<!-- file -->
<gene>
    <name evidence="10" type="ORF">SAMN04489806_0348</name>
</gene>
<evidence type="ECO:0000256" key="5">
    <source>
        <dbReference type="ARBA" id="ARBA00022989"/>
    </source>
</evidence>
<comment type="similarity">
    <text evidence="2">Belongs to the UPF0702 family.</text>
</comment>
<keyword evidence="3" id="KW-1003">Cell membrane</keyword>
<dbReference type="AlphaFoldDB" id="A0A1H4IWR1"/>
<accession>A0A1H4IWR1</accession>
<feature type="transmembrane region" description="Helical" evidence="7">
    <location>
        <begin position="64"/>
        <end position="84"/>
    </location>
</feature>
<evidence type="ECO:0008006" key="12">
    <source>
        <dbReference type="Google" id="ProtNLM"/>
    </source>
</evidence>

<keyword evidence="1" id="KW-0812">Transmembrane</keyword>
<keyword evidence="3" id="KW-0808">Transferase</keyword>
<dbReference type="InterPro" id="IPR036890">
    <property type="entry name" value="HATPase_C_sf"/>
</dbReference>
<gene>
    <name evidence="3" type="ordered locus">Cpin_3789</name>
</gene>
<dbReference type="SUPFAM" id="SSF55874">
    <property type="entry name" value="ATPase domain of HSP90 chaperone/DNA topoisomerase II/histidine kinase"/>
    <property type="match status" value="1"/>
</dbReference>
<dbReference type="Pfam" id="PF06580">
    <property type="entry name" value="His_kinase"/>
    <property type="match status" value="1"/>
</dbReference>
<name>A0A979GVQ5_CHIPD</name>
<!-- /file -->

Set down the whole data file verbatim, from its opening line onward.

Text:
<gene>
    <name evidence="10" type="ORF">SAMN04489806_0348</name>
</gene>
<evidence type="ECO:0000256" key="5">
    <source>
        <dbReference type="ARBA" id="ARBA00022989"/>
    </source>
</evidence>
<comment type="similarity">
    <text evidence="2">Belongs to the UPF0702 family.</text>
</comment>
<keyword evidence="3" id="KW-1003">Cell membrane</keyword>
<dbReference type="AlphaFoldDB" id="A0A1H4IWR1"/>
<accession>A0A1H4IWR1</accession>
<feature type="transmembrane region" description="Helical" evidence="7">
    <location>
        <begin position="64"/>
        <end position="84"/>
    </location>
</feature>
<evidence type="ECO:0008006" key="12">
    <source>
        <dbReference type="Google" id="ProtNLM"/>
    </source>
</evidence>

<keyword evidence="1" id="KW-0812">Transmembrane</keyword>
<keyword evidence="3" id="KW-0808">Transferase</keyword>
<dbReference type="InterPro" id="IPR036890">
    <property type="entry name" value="HATPase_C_sf"/>
</dbReference>
<gene>
    <name evidence="3" type="ordered locus">Cpin_3789</name>
</gene>
<dbReference type="SUPFAM" id="SSF55874">
    <property type="entry name" value="ATPase domain of HSP90 chaperone/DNA topoisomerase II/histidine kinase"/>
    <property type="match status" value="1"/>
</dbReference>
<dbReference type="Pfam" id="PF06580">
    <property type="entry name" value="His_kinase"/>
    <property type="match status" value="1"/>
</dbReference>
<name>A0A979GVQ5_CHIPD</name>